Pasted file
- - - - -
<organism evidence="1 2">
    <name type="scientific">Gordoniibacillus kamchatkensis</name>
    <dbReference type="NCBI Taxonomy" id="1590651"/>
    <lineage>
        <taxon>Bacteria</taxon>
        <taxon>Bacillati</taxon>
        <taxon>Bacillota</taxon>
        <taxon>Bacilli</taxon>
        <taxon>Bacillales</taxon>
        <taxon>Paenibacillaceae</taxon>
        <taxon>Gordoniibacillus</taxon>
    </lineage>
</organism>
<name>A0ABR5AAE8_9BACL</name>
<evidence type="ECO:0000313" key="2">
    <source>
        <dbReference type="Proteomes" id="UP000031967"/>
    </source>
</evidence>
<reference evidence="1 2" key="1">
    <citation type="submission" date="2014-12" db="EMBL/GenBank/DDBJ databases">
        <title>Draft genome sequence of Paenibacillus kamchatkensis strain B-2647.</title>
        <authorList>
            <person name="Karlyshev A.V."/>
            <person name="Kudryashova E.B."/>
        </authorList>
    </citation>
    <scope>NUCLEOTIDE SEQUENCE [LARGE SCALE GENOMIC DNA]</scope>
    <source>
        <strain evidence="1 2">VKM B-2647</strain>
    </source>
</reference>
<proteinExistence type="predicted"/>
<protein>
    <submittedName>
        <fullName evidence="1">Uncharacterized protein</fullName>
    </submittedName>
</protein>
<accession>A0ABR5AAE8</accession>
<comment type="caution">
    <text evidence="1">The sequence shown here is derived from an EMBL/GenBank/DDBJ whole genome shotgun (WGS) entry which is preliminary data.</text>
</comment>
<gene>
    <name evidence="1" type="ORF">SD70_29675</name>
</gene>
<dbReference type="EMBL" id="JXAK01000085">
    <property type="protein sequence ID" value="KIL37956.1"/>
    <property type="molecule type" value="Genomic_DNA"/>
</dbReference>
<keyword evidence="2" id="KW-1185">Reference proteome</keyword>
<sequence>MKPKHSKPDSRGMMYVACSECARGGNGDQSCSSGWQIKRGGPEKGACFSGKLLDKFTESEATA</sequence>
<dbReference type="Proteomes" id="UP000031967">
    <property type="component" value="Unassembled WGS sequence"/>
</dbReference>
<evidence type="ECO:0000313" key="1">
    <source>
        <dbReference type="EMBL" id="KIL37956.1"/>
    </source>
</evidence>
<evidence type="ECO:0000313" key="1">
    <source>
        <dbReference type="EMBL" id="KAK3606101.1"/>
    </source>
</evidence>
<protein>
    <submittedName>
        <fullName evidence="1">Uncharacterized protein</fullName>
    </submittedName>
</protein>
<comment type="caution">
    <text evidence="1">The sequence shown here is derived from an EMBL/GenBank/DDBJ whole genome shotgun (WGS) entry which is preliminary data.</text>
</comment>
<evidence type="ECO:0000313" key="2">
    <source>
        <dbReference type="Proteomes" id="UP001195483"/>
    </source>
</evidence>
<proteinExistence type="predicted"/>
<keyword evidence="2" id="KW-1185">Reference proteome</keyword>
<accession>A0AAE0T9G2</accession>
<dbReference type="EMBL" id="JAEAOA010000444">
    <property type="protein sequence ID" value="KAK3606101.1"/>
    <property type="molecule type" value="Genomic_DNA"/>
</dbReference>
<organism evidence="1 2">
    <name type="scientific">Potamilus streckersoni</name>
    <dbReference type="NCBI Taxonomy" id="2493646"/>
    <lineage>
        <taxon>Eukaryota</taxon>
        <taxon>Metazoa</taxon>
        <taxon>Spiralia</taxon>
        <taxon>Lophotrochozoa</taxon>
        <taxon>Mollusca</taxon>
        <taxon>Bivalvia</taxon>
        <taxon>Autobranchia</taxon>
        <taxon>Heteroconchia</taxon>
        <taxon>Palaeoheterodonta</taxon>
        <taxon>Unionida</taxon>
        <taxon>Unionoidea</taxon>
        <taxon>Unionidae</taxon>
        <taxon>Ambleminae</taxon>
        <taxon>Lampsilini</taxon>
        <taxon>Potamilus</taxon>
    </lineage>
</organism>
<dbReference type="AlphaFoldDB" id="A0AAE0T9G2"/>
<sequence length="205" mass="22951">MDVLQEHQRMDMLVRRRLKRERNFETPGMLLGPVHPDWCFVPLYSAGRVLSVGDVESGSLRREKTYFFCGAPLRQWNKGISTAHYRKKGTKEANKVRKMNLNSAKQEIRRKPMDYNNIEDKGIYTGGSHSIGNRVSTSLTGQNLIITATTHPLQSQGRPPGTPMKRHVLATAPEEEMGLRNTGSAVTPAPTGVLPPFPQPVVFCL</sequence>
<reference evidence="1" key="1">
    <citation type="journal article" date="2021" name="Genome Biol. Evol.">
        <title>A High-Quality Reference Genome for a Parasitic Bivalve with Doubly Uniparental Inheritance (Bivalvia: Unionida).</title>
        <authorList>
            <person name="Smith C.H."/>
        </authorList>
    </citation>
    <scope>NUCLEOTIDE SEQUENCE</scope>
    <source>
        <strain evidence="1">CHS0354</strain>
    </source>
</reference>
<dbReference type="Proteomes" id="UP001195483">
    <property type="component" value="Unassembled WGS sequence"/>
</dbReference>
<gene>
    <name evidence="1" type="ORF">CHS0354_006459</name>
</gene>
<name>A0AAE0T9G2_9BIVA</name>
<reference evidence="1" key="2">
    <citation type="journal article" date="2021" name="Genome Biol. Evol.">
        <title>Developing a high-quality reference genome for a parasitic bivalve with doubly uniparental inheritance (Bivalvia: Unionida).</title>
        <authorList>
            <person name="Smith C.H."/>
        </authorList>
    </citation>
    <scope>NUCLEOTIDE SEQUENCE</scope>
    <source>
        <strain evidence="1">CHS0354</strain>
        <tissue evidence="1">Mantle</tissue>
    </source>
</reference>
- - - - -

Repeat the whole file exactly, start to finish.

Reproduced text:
<organism evidence="1 2">
    <name type="scientific">Gordoniibacillus kamchatkensis</name>
    <dbReference type="NCBI Taxonomy" id="1590651"/>
    <lineage>
        <taxon>Bacteria</taxon>
        <taxon>Bacillati</taxon>
        <taxon>Bacillota</taxon>
        <taxon>Bacilli</taxon>
        <taxon>Bacillales</taxon>
        <taxon>Paenibacillaceae</taxon>
        <taxon>Gordoniibacillus</taxon>
    </lineage>
</organism>
<name>A0ABR5AAE8_9BACL</name>
<evidence type="ECO:0000313" key="2">
    <source>
        <dbReference type="Proteomes" id="UP000031967"/>
    </source>
</evidence>
<reference evidence="1 2" key="1">
    <citation type="submission" date="2014-12" db="EMBL/GenBank/DDBJ databases">
        <title>Draft genome sequence of Paenibacillus kamchatkensis strain B-2647.</title>
        <authorList>
            <person name="Karlyshev A.V."/>
            <person name="Kudryashova E.B."/>
        </authorList>
    </citation>
    <scope>NUCLEOTIDE SEQUENCE [LARGE SCALE GENOMIC DNA]</scope>
    <source>
        <strain evidence="1 2">VKM B-2647</strain>
    </source>
</reference>
<proteinExistence type="predicted"/>
<protein>
    <submittedName>
        <fullName evidence="1">Uncharacterized protein</fullName>
    </submittedName>
</protein>
<accession>A0ABR5AAE8</accession>
<comment type="caution">
    <text evidence="1">The sequence shown here is derived from an EMBL/GenBank/DDBJ whole genome shotgun (WGS) entry which is preliminary data.</text>
</comment>
<gene>
    <name evidence="1" type="ORF">SD70_29675</name>
</gene>
<dbReference type="EMBL" id="JXAK01000085">
    <property type="protein sequence ID" value="KIL37956.1"/>
    <property type="molecule type" value="Genomic_DNA"/>
</dbReference>
<keyword evidence="2" id="KW-1185">Reference proteome</keyword>
<sequence>MKPKHSKPDSRGMMYVACSECARGGNGDQSCSSGWQIKRGGPEKGACFSGKLLDKFTESEATA</sequence>
<dbReference type="Proteomes" id="UP000031967">
    <property type="component" value="Unassembled WGS sequence"/>
</dbReference>
<evidence type="ECO:0000313" key="1">
    <source>
        <dbReference type="EMBL" id="KIL37956.1"/>
    </source>
</evidence>
<evidence type="ECO:0000313" key="1">
    <source>
        <dbReference type="EMBL" id="KAK3606101.1"/>
    </source>
</evidence>
<protein>
    <submittedName>
        <fullName evidence="1">Uncharacterized protein</fullName>
    </submittedName>
</protein>
<comment type="caution">
    <text evidence="1">The sequence shown here is derived from an EMBL/GenBank/DDBJ whole genome shotgun (WGS) entry which is preliminary data.</text>
</comment>
<evidence type="ECO:0000313" key="2">
    <source>
        <dbReference type="Proteomes" id="UP001195483"/>
    </source>
</evidence>
<proteinExistence type="predicted"/>
<keyword evidence="2" id="KW-1185">Reference proteome</keyword>
<accession>A0AAE0T9G2</accession>
<dbReference type="EMBL" id="JAEAOA010000444">
    <property type="protein sequence ID" value="KAK3606101.1"/>
    <property type="molecule type" value="Genomic_DNA"/>
</dbReference>
<organism evidence="1 2">
    <name type="scientific">Potamilus streckersoni</name>
    <dbReference type="NCBI Taxonomy" id="2493646"/>
    <lineage>
        <taxon>Eukaryota</taxon>
        <taxon>Metazoa</taxon>
        <taxon>Spiralia</taxon>
        <taxon>Lophotrochozoa</taxon>
        <taxon>Mollusca</taxon>
        <taxon>Bivalvia</taxon>
        <taxon>Autobranchia</taxon>
        <taxon>Heteroconchia</taxon>
        <taxon>Palaeoheterodonta</taxon>
        <taxon>Unionida</taxon>
        <taxon>Unionoidea</taxon>
        <taxon>Unionidae</taxon>
        <taxon>Ambleminae</taxon>
        <taxon>Lampsilini</taxon>
        <taxon>Potamilus</taxon>
    </lineage>
</organism>
<dbReference type="AlphaFoldDB" id="A0AAE0T9G2"/>
<sequence length="205" mass="22951">MDVLQEHQRMDMLVRRRLKRERNFETPGMLLGPVHPDWCFVPLYSAGRVLSVGDVESGSLRREKTYFFCGAPLRQWNKGISTAHYRKKGTKEANKVRKMNLNSAKQEIRRKPMDYNNIEDKGIYTGGSHSIGNRVSTSLTGQNLIITATTHPLQSQGRPPGTPMKRHVLATAPEEEMGLRNTGSAVTPAPTGVLPPFPQPVVFCL</sequence>
<reference evidence="1" key="1">
    <citation type="journal article" date="2021" name="Genome Biol. Evol.">
        <title>A High-Quality Reference Genome for a Parasitic Bivalve with Doubly Uniparental Inheritance (Bivalvia: Unionida).</title>
        <authorList>
            <person name="Smith C.H."/>
        </authorList>
    </citation>
    <scope>NUCLEOTIDE SEQUENCE</scope>
    <source>
        <strain evidence="1">CHS0354</strain>
    </source>
</reference>
<dbReference type="Proteomes" id="UP001195483">
    <property type="component" value="Unassembled WGS sequence"/>
</dbReference>
<gene>
    <name evidence="1" type="ORF">CHS0354_006459</name>
</gene>
<name>A0AAE0T9G2_9BIVA</name>
<reference evidence="1" key="2">
    <citation type="journal article" date="2021" name="Genome Biol. Evol.">
        <title>Developing a high-quality reference genome for a parasitic bivalve with doubly uniparental inheritance (Bivalvia: Unionida).</title>
        <authorList>
            <person name="Smith C.H."/>
        </authorList>
    </citation>
    <scope>NUCLEOTIDE SEQUENCE</scope>
    <source>
        <strain evidence="1">CHS0354</strain>
        <tissue evidence="1">Mantle</tissue>
    </source>
</reference>